Classified & David Myles – Inner Ninja
Tom Cochrane – Back In The Game Again
Bahamas – Sobering Love
Kathleen Edwards – Asking For Flowers
Danny Michel – Sad and Beautiful World
Tom Cochrane – Good Times
Bahamas – Sunshine Blues
Kathleen Edwards – Empty Threat (Edwards)
Danny Michel – Who’s Gonna Miss You
Tom Cochrane – Life Is A Highway

Set free into downtown Regina at 2:30 in the afternoon, Mika and I did the only sensible thing; we went for breakfast. Fresh & Sweet is highly recommended. Full of red velvet pancake and white chocolate banana bread, we lurched our way home, settled into food comas, and prepared ourselves for the evening.

PART 5: THE JUNO AWARDS (Sunday, April 21)

Didn’t go. Never even considered trying to get tickets. I suppose I might have if they’d announced k.d. lang, Serena Ryder, Hannah Georgas, and Metric as performers BEFORE tickets went on sale, but really, this sort of show just isn’t my thing. I followed updates for a while on Twitter as the night progressed, which was kind of weird since I do own a TV – two, in fact – and never once considered tuning in. I hear tell some people won some awards. Good for them!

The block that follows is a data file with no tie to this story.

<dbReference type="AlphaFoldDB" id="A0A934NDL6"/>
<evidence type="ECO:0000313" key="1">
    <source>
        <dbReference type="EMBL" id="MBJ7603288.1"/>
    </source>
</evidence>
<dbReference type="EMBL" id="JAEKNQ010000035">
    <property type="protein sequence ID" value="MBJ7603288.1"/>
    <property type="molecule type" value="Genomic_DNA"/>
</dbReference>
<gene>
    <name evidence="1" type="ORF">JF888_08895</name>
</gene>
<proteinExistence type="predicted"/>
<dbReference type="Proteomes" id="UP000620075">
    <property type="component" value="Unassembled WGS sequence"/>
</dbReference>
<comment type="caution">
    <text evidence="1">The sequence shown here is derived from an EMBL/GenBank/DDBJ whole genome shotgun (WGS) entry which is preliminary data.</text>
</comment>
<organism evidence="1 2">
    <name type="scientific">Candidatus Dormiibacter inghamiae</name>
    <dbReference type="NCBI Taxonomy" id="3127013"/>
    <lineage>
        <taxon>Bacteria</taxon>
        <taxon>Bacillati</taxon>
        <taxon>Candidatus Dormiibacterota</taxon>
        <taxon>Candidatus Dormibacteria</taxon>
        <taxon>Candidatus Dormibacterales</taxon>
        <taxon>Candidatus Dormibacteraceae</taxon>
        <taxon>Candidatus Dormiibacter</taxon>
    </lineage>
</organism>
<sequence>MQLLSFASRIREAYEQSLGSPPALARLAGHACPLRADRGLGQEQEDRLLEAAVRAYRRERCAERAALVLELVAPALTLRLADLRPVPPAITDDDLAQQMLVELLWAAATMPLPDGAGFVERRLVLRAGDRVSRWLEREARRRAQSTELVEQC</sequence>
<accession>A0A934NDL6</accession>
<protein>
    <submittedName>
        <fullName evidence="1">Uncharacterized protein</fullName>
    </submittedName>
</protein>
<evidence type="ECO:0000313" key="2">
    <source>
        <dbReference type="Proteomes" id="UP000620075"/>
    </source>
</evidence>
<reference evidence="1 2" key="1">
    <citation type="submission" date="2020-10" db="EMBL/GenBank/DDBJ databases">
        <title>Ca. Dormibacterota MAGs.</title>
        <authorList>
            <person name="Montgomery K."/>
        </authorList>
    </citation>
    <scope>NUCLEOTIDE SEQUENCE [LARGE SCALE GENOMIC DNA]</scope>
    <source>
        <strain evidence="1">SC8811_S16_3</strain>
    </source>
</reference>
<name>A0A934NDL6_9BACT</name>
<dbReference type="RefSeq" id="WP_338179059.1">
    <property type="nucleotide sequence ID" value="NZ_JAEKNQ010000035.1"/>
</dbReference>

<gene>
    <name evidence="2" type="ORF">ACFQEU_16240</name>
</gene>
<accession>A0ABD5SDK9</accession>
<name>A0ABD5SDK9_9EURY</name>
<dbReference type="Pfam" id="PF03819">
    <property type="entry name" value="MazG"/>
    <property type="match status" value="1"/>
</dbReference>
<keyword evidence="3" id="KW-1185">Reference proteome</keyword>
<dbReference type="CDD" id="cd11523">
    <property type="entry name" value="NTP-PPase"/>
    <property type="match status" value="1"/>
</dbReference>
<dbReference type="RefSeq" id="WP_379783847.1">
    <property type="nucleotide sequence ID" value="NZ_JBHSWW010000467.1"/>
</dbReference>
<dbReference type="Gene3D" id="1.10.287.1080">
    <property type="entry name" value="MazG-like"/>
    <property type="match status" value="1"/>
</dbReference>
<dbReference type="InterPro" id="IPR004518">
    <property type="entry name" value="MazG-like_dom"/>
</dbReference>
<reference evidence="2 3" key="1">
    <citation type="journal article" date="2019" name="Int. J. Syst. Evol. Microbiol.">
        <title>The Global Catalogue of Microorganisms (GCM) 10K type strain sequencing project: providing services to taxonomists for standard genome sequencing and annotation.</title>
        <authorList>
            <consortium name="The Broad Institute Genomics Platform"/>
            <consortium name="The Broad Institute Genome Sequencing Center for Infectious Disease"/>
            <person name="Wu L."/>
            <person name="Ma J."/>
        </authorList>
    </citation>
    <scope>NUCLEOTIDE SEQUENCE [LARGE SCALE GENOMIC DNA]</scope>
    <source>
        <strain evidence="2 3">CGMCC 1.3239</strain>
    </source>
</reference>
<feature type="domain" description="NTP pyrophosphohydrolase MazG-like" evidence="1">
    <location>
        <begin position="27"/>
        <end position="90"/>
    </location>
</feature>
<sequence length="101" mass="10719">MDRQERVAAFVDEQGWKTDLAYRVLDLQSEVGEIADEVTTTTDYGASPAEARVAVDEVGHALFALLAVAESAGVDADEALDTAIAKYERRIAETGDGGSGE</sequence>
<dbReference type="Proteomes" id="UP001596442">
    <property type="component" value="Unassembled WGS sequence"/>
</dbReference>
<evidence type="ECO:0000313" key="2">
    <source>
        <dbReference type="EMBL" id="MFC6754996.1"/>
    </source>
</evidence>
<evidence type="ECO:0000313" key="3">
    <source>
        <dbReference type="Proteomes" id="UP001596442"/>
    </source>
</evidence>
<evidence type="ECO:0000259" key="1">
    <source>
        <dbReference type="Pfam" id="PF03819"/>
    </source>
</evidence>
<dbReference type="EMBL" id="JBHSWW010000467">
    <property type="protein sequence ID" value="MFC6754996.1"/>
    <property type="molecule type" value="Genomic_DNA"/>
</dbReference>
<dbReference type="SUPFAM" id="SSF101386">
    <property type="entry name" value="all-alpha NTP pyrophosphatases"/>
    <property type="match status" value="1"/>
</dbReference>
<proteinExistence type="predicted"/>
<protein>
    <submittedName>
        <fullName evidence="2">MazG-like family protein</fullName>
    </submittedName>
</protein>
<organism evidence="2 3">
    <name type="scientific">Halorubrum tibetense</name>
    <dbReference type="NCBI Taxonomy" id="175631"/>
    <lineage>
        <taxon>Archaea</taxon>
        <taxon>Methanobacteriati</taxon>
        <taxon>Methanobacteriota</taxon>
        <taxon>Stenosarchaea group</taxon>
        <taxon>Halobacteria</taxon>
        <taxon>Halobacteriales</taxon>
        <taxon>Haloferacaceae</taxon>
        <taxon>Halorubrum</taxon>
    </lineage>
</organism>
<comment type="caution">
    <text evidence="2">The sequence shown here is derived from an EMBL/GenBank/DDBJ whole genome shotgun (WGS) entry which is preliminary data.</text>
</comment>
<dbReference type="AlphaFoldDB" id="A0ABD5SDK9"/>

SLCR #185: Tegan & Sara (March 4, 2013)

March 10, 2013

I can think of precisely nothing interesting for a backstory. I am not the biggest Tegan & Sara fan on Earth, but I like them well enough. Mika likes some of their songs and not others. The concert was announced and I didn’t buy tickets. Then an ad caught me at a weak moment and I bought tickets. When the day of the show rolled around, I half thought it wouldn’t happen because there had been a big ol’ blizzard the day before and T&S had to make it in from Edmonton, which is about an eight-hour drive (and, in my experience, longer when a good chunk of the roads are marked as “travel not recommended”). But I looked at their Twitter and their Twitter said they made it so the show was a go.